2. The glory cloud (Hebrew Anan) was representative of the Holy Spirit, and it “overshadowed” the Ark when Moses consecrated it in Ex. 40:32-33. The Greek word for “overshadow” found in the Septuagint is a form of episkiasei. Compare: “The Holy Spirit will come upon you, and the power of the Most High will overshadow you; therefore the child to be born will be called holy, the Son of God” (Luke 1:35). The Greek word for “overshadow” is episkiasei.
  3. David “leapt and danced” before the Ark when it was being carried into Jerusalem in procession in 2 Sam. 6:14-16. Compare: As soon as Elizabeth heard the sound of Mary’s salutation, John the Baptist “leaped for joy” in her womb (cf. Luke 1:41-44).
  4. After a manifestation of the power of God working through the Ark, David exclaims, “How can the Ark of the Lord come unto me?” Compare: After the revelation to Elizabeth about the true calling of Mary, who was carrying God in her womb, Elizabeth exclaims, “Why is this granted me, that the mother of my Lord should come to me?” (Luke 1:43)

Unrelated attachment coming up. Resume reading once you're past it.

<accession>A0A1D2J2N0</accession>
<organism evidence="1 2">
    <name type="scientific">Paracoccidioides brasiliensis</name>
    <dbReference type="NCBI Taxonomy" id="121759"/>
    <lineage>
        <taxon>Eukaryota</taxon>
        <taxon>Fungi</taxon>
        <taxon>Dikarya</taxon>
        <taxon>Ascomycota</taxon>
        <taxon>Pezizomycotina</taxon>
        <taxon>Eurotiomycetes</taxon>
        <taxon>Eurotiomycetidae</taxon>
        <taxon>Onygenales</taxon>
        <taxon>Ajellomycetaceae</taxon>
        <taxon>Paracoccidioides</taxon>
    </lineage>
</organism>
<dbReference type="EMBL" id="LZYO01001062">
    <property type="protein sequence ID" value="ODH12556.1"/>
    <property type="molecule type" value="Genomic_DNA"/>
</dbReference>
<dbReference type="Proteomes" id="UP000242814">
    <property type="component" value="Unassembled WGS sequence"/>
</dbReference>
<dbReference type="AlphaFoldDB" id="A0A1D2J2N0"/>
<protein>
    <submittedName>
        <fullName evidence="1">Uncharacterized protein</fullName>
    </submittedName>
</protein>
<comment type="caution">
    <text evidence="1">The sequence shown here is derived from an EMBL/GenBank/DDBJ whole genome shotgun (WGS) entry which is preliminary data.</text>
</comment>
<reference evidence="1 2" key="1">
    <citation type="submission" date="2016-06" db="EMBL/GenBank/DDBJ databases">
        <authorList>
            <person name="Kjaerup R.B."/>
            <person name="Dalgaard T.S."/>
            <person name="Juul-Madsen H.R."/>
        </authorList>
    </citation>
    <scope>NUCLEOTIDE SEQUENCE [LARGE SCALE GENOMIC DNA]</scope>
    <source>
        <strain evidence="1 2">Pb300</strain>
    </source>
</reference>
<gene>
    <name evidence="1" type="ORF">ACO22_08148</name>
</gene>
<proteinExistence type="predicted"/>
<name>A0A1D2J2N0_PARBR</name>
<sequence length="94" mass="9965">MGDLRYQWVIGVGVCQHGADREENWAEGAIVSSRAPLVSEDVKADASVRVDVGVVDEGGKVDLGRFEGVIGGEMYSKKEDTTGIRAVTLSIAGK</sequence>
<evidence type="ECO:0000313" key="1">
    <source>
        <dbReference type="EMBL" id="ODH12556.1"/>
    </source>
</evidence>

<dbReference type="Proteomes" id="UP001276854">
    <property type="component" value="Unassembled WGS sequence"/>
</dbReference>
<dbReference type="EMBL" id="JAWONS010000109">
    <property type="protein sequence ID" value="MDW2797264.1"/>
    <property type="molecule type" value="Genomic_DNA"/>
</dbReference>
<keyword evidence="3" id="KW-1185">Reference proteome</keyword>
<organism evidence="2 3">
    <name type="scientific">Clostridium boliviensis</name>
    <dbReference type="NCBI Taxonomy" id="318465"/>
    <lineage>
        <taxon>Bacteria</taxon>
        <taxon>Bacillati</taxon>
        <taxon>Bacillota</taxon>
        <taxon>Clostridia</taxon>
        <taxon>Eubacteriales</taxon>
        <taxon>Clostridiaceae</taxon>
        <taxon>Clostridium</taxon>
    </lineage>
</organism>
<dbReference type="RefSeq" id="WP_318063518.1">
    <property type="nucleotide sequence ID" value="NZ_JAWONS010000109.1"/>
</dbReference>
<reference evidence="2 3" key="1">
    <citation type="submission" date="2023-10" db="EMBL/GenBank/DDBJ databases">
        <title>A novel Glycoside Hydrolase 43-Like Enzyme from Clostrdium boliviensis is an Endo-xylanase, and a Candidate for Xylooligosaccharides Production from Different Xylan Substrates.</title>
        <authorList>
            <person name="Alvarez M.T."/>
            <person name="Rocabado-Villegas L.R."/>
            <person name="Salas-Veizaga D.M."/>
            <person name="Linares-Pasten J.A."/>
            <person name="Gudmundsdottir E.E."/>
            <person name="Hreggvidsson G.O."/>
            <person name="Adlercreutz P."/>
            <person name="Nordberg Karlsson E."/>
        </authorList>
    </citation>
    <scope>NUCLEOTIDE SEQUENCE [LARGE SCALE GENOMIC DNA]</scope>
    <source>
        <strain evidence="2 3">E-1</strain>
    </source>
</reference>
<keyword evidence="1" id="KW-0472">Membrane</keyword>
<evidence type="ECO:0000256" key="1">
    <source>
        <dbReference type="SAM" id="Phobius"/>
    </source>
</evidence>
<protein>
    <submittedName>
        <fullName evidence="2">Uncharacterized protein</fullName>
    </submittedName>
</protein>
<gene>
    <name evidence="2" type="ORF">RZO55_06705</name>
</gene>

5. The Ark of the Lord “remained in the house of Obededom . . . three months” in 2 Sam. 6:11. Compare: “Mary remained with [Elizabeth] for about three months” (Luke 1:56).

The New Eve

It is important for us to recall that New Covenant fulfillments are always more glorious and more perfect than their Old Testament types, which are “but a shadow of the good things to come” in the New Covenant (Heb. 10:1). With this in mind, let us consider the revelation of Mary as the “New Eve.” After the fall of Adam and Eve in Genesis 3, God promised the advent of another “woman” in Genesis 3:15, or a “New Eve” who would oppose Lucifer, and whose “seed” would crush his head. This “woman” and “her seed” would reverse the curse, so to speak, that the original “man” and “woman” had brought upon humanity through their disobedience.